$12,547 - $15,983

2012 Cadillac SRX Performance Review

Note: This performance review was created when the 2012 Cadillac SRX was new.


Performance: 7.9

For 2012, Cadillac gives all SRX trims a new 3.6-liter V6 engine. Automotive journalists have nothing but high praise for this upgrade, calling it powerful, quiet and smooth.

  • "It's no BMW, but I think most buyers will be satisfied with the way the SRX cruises down the highway and hustles through the curves." -- About.com

Acceleration and Power

The most significant change to the 2012 Cadillac SRX is its new 3.6-liter V6 that replaces the base 3.0-liter V6 and optional 2.8-liter turbocharged V6 engines that were available in the 2011 model. The revamped 3.6-liter engine outshines these both on paper and on the road. The 3.6-liter engine cranks out 308 horsepower, which is 43 more than last year’s base 3.0-liter engine and 8 more than the 2011 turbocharged option. Mated to the new 3.6-liter V6 is a six-speed automatic transmission that has an Eco feature, as well as normal mode, sport mode and manual mode. Test drivers gravitate toward manual mode for spirited driving. Cadillac says Eco mode increases fuel economy, but test drivers haven’t noted improved ratings. The EPA reports that two-wheel drive models average 17/24 mpg city/highway, while all-wheel drive models average 16/23 mpg city/highway.

In their critiques of the 2012 Cadillac SRX, test drivers aren’t preoccupied with fuel economy ratings. They’re raving about how quiet and powerful the new engine is compared with its predecessor. The latest SRX now accelerates smoothly from a stop, doesn’t strain, and test drivers can even coax a few growls out of it.

  • "During steady cruising, the cabin stayed so quiet that the loudest sound came from the backseat: the creaking of chief engineer Liz Pilibosian's BlackBerry trackball." -- Automobile Magazine
  • "Acceleration was pretty quick, too, for such a heavy beast." -- AutoWeek
  • "Even when whipped up to its 6800-rpm power peak, the V-6 remains refined and pleasant. There’s an appropriate amount of intake snarling and exhaust rush. The unending strain of the 3.0-liter is gone." -- Car and Driver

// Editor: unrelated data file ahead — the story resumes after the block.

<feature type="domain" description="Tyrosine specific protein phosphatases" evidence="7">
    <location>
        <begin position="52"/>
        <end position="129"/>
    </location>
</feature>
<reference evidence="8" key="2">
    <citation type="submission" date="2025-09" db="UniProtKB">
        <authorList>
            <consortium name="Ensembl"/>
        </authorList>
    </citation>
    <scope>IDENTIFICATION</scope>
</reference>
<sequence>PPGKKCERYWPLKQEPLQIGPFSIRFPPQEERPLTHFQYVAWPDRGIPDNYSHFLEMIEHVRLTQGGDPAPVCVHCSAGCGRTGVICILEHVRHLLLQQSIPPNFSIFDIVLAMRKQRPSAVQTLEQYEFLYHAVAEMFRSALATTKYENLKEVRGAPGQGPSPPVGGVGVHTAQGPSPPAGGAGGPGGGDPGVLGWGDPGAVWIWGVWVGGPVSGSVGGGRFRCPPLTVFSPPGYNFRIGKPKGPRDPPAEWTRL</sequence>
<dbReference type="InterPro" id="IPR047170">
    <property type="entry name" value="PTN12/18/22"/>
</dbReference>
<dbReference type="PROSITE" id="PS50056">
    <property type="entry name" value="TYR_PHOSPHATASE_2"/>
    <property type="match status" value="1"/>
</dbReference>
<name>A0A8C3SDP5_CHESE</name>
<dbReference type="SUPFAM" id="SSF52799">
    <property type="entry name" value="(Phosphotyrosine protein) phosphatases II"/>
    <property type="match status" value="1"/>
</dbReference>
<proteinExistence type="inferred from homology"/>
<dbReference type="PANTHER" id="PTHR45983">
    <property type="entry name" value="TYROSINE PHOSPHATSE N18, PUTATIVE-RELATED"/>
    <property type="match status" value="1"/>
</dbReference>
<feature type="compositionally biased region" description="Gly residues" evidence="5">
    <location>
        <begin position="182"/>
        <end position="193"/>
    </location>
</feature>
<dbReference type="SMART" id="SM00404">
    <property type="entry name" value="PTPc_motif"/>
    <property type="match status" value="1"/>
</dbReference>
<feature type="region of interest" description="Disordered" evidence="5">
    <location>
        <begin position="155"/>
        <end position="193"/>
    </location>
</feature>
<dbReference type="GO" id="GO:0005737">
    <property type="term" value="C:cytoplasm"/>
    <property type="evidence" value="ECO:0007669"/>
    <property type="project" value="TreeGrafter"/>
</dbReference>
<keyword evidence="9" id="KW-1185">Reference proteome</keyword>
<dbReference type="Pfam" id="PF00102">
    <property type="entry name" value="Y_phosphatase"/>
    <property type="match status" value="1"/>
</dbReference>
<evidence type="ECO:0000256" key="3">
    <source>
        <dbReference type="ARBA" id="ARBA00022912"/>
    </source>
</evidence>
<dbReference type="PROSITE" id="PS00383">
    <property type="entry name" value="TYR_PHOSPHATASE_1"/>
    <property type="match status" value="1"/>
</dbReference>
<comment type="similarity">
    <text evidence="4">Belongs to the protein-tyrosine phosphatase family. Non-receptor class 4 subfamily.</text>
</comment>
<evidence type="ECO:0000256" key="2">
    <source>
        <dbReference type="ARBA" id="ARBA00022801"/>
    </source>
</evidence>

Handling and Braking

With a new engine and a new transmission, test drivers say that the 2012 SRX has improved handling and braking capabilities, but that the suspension’s setup will help determine overall ride quality. Of the two drivetrains, reviewers prefer front-wheel drive because these models have a smoother ride. Regardless of which drivetrain you select, test drivers say the SRX’s brakes are grabby, but that it is capable of handling tight curves. For a sportier feel, drivers can select the sport mode, but test drivers aren’t impressed with the difference in handling, and encourage buyers to decline the option.

  • "Two suspension setups are offered, a softer setup under the technical designation ‘FE2’ and the sportier ‘FE3’ setup that also comes with variable-effort, speed-sensitive power steering. These were definitely more fun to throw around the rough, twisty backroads during our test drive near Santa Barbara, California." -- Motor Trend 
  • "Another selection is the tranny's sport mode that reads the driver's toes, fingers, and filthy intentions, downshifting and upshifting with remarkable lucidity. But we still prefer the manual mode, which matched revs when we geared down for tight turns on the narrow roads that wind through cow pastures and fields of berries, cabbages, and seed marigolds. Santa Barbara County in late July is unexcelled for agricultural variation." -- Automobile Magazine
  • "Combined with the added weight of the AWD system and two skinny car writers up front, the Sachs Continuous Damping Control shocks had to tighten up quite a bit to keep the whole rig in line during spirited driving, resulting in a harsher-than-expected ride over some rough roads in both sport and normal modes. … In the front wheel-drive Cadillac SRX, without the WWE engineer in back, the ride was considerably smoother. In both cases, however, the suspension did a remarkable job of controlling roll, dive and squat in the 4,277- to 4,442-pound crossover." -- AutoWeek
  • "I did find the brakes a bit disconcerting; there's a good deal of pedal travel and then they bite rather suddenly, which took some getting used to." -- About.com 

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